Pet obesity rates growing

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Even before Eric Pihl pulls into TheraPET Wellness Center parking lot, his dog, Bonnie, climbs up from her lounging position in the back seat and eagerly looks out the window.

If only we all could get that excited about climbing on the treadmill to lose weight.

Bonnie, a 5-year-old shepherd mix, needs to shed some pounds — and she's one in a growing number of big dogs and fat cats, experts say.

She already has dropped a few pounds since weighing in at 63, but Pihl and her veterinarian would like her to get down to 45 or 50. So after work on Thursdays, Pihl drives her to TheraPET in Buffalo Grove to get on the treadmill. The rest of the week, they take walks together through their Arlington Heights neighborhood.

Just like humans, pets are getting fatter. Fifty-four percent of dogs and cats are overweight or obese, reports the Association for Pet Obesity Prevention. The most common side effects are osteoarthritis; insulin resistance and Type 2 diabetes, primarily in cats; high blood pressure; heart and respiratory diseases; and joint problems.

Bonnie had surgery on one knee and might have to have another operated on, Pihl said.

But he hopes her weekly run on the underwater treadmill will help her shed weight and lessen some of the pressure on her joints. He also put her on a diet, cutting her commercial dog food intake in half and replacing it with filling, high-fiber green beans. She also gets dry Rice Chex as an occasional treat, and her dinner includes a 20-calorie chicken strip.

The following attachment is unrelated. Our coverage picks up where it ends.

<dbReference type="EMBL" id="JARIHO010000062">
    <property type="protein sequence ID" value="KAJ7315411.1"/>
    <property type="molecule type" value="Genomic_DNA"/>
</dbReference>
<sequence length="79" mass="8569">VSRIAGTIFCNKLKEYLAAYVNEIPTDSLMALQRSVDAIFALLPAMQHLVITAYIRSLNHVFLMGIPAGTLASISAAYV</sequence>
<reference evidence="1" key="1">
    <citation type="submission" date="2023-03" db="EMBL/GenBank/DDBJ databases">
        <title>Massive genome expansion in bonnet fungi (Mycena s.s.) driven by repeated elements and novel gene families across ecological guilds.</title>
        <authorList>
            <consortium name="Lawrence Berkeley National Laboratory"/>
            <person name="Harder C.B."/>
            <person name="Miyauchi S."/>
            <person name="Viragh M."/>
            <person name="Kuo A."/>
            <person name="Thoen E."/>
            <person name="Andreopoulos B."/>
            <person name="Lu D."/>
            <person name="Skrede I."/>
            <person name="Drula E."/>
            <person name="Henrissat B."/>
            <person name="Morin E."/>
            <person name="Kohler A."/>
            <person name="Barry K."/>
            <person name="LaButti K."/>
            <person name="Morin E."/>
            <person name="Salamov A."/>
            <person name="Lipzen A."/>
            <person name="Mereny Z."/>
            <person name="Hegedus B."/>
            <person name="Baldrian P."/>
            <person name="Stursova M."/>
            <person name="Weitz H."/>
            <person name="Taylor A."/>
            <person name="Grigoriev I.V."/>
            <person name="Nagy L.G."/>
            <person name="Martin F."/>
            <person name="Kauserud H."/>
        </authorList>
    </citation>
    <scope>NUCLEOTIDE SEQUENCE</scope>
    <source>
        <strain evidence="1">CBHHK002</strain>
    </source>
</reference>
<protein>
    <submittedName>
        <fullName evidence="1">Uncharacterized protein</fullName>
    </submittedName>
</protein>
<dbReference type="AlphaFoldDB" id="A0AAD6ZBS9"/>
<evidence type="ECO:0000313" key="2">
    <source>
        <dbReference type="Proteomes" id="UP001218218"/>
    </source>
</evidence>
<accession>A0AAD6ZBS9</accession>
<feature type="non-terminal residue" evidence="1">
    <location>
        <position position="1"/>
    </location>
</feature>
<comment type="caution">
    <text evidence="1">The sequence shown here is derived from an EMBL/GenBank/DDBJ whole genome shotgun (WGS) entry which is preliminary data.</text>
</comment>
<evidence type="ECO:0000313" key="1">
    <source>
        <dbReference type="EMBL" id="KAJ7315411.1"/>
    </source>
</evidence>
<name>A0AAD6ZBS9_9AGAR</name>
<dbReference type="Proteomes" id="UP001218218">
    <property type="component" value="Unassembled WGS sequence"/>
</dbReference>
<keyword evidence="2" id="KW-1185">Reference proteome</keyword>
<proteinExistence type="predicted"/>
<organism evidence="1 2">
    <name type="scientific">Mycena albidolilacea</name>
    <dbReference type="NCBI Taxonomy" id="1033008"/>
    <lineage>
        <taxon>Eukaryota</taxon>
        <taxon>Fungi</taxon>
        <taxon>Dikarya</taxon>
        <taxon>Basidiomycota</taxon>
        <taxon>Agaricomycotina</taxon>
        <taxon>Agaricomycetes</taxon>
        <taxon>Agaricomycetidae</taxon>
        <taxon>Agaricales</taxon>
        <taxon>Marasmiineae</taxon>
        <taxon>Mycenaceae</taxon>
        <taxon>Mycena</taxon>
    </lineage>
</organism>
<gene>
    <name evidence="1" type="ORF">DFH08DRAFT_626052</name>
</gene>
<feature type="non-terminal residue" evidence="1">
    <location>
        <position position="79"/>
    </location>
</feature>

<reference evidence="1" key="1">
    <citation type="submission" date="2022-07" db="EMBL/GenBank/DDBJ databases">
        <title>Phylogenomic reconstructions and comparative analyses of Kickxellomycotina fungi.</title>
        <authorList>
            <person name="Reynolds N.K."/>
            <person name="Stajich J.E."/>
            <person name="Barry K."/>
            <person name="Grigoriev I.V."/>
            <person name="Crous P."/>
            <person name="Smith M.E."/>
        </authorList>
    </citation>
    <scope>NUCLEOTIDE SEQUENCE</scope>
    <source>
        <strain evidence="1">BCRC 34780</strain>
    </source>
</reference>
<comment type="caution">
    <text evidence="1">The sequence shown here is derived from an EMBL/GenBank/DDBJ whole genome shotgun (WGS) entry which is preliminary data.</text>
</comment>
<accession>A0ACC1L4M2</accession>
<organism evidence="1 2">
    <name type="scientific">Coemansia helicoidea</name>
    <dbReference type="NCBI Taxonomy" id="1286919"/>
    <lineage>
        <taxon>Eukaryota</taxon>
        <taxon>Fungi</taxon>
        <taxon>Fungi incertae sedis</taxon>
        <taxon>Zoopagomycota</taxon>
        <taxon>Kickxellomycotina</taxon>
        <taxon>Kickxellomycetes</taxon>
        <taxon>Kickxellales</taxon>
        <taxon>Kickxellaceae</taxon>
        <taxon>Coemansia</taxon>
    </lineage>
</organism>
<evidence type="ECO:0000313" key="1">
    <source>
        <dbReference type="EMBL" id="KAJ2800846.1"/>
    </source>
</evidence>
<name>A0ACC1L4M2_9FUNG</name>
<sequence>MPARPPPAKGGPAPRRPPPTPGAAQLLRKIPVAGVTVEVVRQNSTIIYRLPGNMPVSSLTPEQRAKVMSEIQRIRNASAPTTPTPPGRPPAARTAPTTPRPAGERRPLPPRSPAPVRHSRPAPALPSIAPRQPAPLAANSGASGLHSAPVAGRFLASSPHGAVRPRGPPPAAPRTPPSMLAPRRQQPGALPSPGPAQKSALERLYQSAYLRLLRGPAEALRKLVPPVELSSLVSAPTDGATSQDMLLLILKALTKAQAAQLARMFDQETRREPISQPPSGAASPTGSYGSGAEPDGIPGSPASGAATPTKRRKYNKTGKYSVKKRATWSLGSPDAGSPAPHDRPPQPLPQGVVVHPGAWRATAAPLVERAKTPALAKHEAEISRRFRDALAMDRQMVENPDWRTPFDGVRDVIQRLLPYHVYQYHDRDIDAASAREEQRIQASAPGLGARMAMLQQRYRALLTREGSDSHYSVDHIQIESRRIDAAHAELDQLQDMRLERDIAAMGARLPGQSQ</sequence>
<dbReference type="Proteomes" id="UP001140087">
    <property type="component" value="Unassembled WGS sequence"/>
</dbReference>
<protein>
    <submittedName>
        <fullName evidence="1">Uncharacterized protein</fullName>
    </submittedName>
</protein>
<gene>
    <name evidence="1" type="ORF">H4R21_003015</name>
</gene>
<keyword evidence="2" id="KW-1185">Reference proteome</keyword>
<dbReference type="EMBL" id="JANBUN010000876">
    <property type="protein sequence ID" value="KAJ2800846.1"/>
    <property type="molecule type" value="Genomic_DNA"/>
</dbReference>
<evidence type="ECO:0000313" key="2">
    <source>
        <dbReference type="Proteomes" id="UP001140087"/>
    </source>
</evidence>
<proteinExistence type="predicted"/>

Vets suggest that dog owners replace treats with healthier selections such as carrots, celery sticks, low-sodium green beans and frozen yogurt. Bonnie doesn't mind the beans, "but only if they're cooked," said Pihl. "I tell her that if she ever runs away, she will have to learn how to build a fire."

Jeanette Potter, a veterinary technician at TheraPET, said 9 out of 10 dogs that come through the door are overweight.

"Bad hips, bad elbows, bad knees," she said. "And a lot of it has to do with being overweight."

Although cases like Bonnie's are complicated by thyroid problems, most pets can blame their best friend for their weight issues, experts say.

Pet owners become complacent, get busy and stop walking their dogs, reward them with fattening treats, equate food with love and maybe figure their cats prefer to sleep all the time.

Try a laser pointer to get your cat up and moving, suggests Maria Manrique, a veterinarian at the South Loop Animal Hospital who made a YouTube video about pet obesity for the American Veterinary Association.

"I have seen quite a bit of an increase in weight problems," she said.

Owners often insist they are only feeding a cup of food at meals, but the cup isn't a measuring cup. "It can be a Big Gulp cup, and they are not mentioning the treat here, rawhide bone there, or the table food," Manrique said.